Early diagnosis of pancreatic cancer: Neutrophil gelatinase-associated lipocalin as a marker of pancreatic intraepithelial neoplasia

N. Moniaux, S. Chakraborty, M. Yalniz, J. Gonzalez, V. K. Shostrom, J. Standop, S. M. Lele, M. Ouellette, P. M. Pour, A. R. Sasson, R. E. Brand, M. A. Hollingsworth, M. Jain, S. K. Batra

Research output: Contribution to journalArticlepeer-review

121 Scopus citations

Abstract

Pancreatic cancer is a highly lethal malignancy with a dismal 5-year survival of less than 5%. The scarcity of early biomarkers has considerably hindered our ability to launch preventive measures for this malignancy in a timely manner. Neutrophil gelatinase-associated lipocalin (NGAL), a 24-kDa glycoprotein, was reported to be upregulated nearly 27-fold in pancreatic cancer cells compared to normal ductal cells in a microarray analysis. Given the need for biomarkers in the early diagnosis of pancreatic cancer, we investigated the expression of NGAL in tissues with the objective of examining if NGAL immunostaining could be used to identify foci of pancreatic intraepithelial neoplasia, premalignant lesions preceding invasive cancer. To examine a possible correlation between NGAL expression and the degree of differentiation, we also analysed NGAL levels in pancreatic cancer cell lines with varying grades of differentiation. Although NGAL expression was strongly upregulated in pancreatic cancer, and moderately in pancreatitis, only a weak expression could be detected in the healthy pancreas. The average composite score for adenocarcinoma (4.26±2.44) was significantly higher than that for the normal pancreas (1.0) or pancreatitis (1.0) (P<0.0001). Further, although both well- and moderately differentiated pancreatic cancer were positive for NGAL, poorly differentiated adenocarcinoma was uniformly negative. Importantly, NGAL expression was detected as early as the PanIN-1 stage, suggesting that it could be a marker of the earliest premalignant changes in the pancreas. Further, we examined NGAL levels in serum samples. Serum NGAL levels were above the cutoff for healthy individuals in 94% of pancreatic cancer and 62.5% each of acute and chronic pancreatitis samples. However, the difference between NGAL levels in pancreatitis and pancreatic cancer was not significant. A ROC curve analysis revealed that ELISA for NGAL is fairly accurate in distinguishing pancreatic cancer from non-cancer cases (area under curve=0.75). In conclusion, NGAL is highly expressed in early dysplastic lesions in the pancreas, suggesting a possible role as an early diagnostic marker for pancreatic cancer. Further, serum NGAL measurement could be investigated as a possible biomarker in pancreatitis and pancreatic adenocarcinoma.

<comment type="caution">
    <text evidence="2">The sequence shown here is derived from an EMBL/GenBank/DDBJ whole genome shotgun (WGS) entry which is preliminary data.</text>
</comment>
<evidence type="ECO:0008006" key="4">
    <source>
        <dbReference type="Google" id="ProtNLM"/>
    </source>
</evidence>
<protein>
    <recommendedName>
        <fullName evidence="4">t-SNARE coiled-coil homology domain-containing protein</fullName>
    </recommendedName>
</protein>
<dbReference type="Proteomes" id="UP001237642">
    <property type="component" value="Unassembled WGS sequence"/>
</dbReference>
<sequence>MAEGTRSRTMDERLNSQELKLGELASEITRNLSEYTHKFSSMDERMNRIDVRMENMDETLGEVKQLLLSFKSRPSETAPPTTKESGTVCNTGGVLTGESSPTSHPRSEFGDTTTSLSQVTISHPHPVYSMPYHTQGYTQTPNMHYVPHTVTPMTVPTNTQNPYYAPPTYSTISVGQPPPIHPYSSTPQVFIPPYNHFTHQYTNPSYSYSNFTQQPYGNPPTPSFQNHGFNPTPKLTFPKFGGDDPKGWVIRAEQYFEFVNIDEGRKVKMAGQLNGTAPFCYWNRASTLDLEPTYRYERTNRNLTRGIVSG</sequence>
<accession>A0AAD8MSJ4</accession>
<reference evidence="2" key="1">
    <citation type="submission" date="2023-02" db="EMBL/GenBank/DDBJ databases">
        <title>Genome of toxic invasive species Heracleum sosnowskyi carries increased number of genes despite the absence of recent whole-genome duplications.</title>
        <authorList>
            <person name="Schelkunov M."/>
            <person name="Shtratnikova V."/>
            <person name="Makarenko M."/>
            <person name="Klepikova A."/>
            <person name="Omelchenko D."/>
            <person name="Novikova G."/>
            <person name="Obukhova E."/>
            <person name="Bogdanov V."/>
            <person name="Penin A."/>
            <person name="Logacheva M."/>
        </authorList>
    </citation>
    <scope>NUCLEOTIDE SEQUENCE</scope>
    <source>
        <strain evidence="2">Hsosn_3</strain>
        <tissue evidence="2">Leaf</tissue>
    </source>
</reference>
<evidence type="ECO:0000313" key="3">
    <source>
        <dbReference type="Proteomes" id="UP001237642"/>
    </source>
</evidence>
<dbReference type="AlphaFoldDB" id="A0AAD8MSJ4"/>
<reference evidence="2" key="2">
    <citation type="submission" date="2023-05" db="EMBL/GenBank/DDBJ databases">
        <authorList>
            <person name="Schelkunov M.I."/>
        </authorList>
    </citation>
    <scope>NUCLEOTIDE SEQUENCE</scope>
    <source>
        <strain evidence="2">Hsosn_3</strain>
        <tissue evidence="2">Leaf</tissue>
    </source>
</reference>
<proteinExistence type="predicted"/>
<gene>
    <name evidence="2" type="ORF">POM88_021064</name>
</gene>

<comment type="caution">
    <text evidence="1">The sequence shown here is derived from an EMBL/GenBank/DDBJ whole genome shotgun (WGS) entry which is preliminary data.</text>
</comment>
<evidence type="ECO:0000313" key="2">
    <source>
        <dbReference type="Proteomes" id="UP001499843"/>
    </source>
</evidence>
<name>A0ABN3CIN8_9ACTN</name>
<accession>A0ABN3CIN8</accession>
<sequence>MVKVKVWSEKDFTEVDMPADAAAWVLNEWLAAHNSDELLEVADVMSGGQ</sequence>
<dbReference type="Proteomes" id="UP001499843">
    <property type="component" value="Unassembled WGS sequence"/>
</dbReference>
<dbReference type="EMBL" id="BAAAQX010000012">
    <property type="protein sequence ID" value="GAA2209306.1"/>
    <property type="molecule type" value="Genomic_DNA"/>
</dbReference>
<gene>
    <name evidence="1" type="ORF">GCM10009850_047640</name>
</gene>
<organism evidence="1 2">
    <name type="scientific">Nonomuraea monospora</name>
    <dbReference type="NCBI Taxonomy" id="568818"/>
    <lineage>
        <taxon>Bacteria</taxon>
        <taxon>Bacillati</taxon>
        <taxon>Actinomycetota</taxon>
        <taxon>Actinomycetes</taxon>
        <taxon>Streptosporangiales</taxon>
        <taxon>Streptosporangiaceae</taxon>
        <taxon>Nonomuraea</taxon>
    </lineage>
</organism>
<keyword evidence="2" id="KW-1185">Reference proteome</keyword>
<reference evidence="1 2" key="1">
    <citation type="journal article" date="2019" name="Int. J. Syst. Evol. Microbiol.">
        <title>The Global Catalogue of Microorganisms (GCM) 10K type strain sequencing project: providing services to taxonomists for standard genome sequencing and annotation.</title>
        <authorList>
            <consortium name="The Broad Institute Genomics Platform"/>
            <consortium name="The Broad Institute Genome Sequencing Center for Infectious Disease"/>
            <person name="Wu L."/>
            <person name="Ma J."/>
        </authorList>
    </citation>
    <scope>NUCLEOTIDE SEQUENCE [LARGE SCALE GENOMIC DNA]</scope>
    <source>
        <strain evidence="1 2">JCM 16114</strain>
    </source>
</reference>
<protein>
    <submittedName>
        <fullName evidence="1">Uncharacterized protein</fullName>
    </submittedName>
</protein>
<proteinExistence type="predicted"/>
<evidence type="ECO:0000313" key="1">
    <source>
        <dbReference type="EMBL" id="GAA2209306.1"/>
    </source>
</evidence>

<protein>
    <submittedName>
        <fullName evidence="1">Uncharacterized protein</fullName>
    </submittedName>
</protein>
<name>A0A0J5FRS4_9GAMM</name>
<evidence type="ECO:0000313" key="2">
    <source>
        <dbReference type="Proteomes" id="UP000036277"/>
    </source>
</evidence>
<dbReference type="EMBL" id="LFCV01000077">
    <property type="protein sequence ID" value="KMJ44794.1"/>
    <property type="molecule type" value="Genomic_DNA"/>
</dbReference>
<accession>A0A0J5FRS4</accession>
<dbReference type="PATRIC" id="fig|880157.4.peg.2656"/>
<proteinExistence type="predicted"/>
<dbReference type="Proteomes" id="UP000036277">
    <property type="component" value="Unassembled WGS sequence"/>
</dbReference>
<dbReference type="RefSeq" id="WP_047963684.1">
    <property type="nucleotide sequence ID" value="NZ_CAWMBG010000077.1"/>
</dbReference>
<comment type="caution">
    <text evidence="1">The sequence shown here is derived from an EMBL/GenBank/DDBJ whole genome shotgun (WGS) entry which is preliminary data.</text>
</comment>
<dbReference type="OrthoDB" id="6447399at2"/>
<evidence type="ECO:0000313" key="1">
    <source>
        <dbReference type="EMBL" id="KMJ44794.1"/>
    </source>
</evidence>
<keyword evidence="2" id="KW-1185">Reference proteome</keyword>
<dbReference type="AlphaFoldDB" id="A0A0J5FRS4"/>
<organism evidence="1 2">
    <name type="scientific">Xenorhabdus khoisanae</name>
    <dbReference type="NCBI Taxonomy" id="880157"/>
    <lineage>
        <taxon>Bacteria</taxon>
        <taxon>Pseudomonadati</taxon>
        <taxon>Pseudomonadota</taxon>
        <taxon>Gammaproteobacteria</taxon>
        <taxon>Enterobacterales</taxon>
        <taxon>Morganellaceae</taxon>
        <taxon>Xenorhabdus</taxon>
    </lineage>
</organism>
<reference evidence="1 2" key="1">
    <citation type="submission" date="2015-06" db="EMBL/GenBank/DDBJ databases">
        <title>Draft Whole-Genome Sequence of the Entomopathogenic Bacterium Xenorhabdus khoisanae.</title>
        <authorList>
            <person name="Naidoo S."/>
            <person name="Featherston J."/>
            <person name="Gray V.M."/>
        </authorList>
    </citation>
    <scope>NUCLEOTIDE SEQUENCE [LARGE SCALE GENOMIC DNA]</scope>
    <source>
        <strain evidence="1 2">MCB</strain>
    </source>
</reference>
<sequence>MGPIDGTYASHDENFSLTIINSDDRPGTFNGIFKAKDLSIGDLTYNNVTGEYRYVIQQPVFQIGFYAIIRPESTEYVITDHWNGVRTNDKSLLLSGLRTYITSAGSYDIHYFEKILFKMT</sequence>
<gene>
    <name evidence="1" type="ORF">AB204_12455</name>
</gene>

Original languageEnglish (US)
Pages (from-to)1540-1547
Number of pages8
JournalBritish journal of cancer
Volume98
Issue number9
DOIs
StatePublished - May 6 2008

Keywords

  • Diagnosis
  • Lipocalin
  • NGAL
  • PanIN
  • Pancreatic cancer

ASJC Scopus subject areas

  • Oncology
  • Cancer Research

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